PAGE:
Yesterday the Hatchling and I went out to lunch with ShabbyDoll and her daughter, like we usually do on Tuesdays. The weekly “playdates” (can you call it a playdate if the kids involved mostly ignore one another in favor of eating straws?) are such a boon – it’s great to have a friend with a baby so close in age to the Hatchling, and I relish having at least one opportunity a week to interact with an adult during daylight hours. Usually, both the babies are quite well behaved: they sit in their highchairs and munch on Cheerios or fruit while we catch up, bitch about our latest parenting travails, and gossip. We’ve gone to all kinds of places, posh and homey, family friendly and not so much, and the routine is pretty much the same.
This week, though, we decided to visit a local place owned and operated by friends of ours. (Well, friends of ShabbyDoll; acquaintances of mine.) It’s a teensy tiny little cafe; there are about 5 tables and a counter, and that’s it. In fact, it’s so small that they only have one highchair, so we traded off during the meal. I don’t know if it was the trading that got us off kilter, or if we were just jinxed by actually knowing the chef, but let’s just say it was not our most glowingly sophisticated outing. Among other stellar moments:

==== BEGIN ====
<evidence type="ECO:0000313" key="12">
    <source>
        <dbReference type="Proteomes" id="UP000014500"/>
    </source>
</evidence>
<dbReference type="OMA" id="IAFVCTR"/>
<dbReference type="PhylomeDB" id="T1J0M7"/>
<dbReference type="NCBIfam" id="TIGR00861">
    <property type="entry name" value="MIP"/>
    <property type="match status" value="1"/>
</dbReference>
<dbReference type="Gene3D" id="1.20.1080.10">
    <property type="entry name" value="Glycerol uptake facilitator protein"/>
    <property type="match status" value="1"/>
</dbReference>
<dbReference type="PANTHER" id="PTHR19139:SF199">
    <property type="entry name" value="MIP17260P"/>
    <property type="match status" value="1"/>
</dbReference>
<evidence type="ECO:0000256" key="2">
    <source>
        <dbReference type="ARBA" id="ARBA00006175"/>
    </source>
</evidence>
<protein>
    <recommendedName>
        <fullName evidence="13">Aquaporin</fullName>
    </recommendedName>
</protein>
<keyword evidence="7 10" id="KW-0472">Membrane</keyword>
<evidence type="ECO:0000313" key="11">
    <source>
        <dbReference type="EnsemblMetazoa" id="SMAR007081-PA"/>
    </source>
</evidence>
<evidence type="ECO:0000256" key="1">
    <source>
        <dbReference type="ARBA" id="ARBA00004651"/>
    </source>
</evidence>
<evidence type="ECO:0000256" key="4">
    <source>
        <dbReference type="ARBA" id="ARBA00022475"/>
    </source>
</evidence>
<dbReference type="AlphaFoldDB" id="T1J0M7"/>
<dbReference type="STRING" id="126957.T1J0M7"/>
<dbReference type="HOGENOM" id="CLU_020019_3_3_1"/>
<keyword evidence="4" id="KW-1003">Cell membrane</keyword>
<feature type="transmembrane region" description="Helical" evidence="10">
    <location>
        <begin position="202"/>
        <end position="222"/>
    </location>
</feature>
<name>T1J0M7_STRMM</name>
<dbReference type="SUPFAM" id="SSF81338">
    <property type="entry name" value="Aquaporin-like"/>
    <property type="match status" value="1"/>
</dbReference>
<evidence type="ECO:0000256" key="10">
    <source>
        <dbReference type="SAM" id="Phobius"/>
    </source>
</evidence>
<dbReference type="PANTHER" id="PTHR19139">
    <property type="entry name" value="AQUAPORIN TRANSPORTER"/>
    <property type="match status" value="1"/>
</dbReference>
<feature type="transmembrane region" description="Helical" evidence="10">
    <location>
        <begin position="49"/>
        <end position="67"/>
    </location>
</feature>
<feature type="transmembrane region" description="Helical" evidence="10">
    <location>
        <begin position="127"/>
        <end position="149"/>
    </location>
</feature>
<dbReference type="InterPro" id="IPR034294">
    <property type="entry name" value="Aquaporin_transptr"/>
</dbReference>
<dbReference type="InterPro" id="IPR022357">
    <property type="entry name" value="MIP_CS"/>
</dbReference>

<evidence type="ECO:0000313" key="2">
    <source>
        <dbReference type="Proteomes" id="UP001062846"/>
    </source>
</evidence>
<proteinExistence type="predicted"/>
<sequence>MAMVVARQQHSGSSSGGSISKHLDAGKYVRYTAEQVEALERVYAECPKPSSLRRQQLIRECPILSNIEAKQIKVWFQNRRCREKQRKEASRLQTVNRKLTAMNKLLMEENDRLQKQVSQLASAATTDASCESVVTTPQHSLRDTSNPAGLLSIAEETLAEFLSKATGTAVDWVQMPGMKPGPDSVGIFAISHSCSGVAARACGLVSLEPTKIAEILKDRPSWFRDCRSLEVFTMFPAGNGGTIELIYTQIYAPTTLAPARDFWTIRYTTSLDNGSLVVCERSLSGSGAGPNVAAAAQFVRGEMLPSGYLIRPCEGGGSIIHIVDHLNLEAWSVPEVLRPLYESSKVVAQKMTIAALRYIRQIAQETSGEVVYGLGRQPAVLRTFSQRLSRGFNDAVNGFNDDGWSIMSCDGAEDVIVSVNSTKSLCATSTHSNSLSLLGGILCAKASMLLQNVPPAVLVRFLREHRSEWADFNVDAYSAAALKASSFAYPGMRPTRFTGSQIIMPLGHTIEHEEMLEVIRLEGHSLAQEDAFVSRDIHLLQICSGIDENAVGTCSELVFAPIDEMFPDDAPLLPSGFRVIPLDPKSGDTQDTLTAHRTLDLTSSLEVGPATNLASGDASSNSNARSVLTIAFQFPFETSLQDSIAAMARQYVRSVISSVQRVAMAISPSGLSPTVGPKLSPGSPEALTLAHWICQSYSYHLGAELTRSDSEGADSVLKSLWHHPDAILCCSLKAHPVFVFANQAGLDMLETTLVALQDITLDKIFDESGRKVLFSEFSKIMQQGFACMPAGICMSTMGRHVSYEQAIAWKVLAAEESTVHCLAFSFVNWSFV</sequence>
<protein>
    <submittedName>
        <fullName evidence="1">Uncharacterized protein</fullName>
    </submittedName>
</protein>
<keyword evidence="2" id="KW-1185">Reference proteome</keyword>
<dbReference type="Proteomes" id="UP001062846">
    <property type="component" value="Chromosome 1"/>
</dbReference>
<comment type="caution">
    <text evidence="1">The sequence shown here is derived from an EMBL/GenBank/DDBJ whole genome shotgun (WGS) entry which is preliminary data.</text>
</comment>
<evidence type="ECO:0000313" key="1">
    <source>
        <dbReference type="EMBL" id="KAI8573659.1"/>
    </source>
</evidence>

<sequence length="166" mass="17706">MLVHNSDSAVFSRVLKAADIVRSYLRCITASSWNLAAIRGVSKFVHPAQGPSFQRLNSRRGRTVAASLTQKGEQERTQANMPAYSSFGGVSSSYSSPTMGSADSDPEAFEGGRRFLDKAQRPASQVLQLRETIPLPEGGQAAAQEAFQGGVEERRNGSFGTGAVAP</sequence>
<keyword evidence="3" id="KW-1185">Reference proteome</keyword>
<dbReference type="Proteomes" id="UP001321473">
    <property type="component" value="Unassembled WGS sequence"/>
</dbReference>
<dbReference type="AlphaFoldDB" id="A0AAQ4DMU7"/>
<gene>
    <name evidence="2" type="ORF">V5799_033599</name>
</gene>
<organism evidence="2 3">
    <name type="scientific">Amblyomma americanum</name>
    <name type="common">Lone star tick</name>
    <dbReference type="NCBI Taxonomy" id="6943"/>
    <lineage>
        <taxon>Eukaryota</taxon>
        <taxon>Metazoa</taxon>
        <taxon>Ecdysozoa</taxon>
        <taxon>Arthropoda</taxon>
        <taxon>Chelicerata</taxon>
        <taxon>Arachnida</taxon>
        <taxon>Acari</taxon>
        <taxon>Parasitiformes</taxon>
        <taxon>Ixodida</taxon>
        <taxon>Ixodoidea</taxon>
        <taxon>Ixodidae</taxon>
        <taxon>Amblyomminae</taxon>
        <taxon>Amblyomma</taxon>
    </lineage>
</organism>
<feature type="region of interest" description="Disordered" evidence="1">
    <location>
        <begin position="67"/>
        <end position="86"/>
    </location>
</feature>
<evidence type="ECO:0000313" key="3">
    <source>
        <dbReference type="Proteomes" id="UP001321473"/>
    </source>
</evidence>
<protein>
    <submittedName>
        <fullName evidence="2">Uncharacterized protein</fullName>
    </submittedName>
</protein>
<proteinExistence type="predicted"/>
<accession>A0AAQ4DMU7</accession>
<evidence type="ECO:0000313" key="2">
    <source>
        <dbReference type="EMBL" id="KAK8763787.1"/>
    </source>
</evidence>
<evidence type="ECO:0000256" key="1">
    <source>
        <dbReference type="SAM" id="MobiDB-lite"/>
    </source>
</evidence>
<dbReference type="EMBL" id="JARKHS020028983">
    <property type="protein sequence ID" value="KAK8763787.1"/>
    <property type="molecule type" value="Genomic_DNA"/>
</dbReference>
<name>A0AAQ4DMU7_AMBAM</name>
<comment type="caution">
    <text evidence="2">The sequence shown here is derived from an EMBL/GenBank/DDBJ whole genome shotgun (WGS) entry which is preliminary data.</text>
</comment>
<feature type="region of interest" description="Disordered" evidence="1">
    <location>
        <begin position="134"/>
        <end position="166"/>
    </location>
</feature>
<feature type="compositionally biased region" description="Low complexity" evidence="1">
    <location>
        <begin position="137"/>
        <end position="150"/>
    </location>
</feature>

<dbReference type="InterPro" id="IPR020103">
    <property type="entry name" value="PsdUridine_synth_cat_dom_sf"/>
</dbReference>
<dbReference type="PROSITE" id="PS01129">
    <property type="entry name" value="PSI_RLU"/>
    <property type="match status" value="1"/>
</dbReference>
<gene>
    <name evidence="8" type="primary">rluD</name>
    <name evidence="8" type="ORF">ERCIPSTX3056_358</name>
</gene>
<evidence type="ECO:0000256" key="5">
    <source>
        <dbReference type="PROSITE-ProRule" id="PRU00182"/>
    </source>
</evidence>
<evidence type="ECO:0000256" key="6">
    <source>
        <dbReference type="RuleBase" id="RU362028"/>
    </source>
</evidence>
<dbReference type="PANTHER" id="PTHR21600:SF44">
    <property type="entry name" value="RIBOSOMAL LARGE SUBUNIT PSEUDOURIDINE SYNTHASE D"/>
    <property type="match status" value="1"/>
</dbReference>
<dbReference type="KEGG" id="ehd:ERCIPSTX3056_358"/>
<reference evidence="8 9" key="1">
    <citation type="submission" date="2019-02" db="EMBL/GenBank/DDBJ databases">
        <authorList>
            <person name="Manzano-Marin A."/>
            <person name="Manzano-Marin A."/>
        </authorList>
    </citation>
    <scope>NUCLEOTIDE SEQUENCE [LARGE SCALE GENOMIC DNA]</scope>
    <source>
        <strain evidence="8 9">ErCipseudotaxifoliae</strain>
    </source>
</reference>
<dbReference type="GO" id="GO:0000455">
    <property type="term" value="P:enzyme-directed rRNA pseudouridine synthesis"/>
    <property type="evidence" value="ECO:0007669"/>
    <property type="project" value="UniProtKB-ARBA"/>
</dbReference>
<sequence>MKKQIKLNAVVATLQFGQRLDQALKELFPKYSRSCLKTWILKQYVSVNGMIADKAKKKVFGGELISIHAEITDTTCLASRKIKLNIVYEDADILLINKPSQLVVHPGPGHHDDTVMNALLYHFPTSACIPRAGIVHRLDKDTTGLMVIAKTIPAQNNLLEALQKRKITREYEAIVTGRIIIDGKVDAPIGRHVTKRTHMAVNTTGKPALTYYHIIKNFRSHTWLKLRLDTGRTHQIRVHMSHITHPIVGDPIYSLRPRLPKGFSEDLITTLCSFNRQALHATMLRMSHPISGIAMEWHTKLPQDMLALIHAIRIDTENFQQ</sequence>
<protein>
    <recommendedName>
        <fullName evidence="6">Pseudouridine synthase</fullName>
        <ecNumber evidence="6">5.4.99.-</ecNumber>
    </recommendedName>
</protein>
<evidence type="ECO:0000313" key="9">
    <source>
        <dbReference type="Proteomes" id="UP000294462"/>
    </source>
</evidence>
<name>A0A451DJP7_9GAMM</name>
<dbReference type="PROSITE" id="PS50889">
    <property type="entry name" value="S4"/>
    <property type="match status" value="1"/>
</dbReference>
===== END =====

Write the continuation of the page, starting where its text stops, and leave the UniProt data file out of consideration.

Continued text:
– ShabbyDoll’s daughter, F., used her lightning-like reflexes to grab a coffee cup off the table and spill hot coffee (only hot; not scalding) all over herself and her mother, thus requiring her to finish the meal in a state of pants-free abandon, and the chef to come out from the kitchen and mop up the mess;
– I lost hold of a full jar of baby food, which flew under the table and bounced, splattering peach oatmeal banana all over my pants, the floor, the wall, and (I cringe to recall) the black sweater sleeve of the nice gentleman sitting next to me.
– Both girls saw fit to inflict zombie baby death stares on anyone else who happened to walk into the restaurant. That might sound cute, but let me tell you: few people can actually stare them down.
– Both girls were unusually talkative, and at unusually high volumes. “This is a small space,” they seemed to say, “we can totally fill it up with our voices. Look! We have excellent breath control, even at decibels normally reserved for death metal concerts.”
– After joking with the owner that we often inadvertently leave things behind in restaurants, and being prompted when we left to make sure we didn’t forget anything, we STILL nearly left a hat and a wooden block there.
In short, it was a somewhat trying experience, for the restaurant and the other patrons as much as for us. Thankfully, they couldn’t have been nicer, and the food was FABULOUS – spanikopita and chicken polenta soup to die for – but I don’t think we’ll be going there for lunch again in the near future without the dads in tow. Because as ShabbyDoll so rightly puts it, there are some situations where you really have to outnumber your progeny to maintain any semblance of order.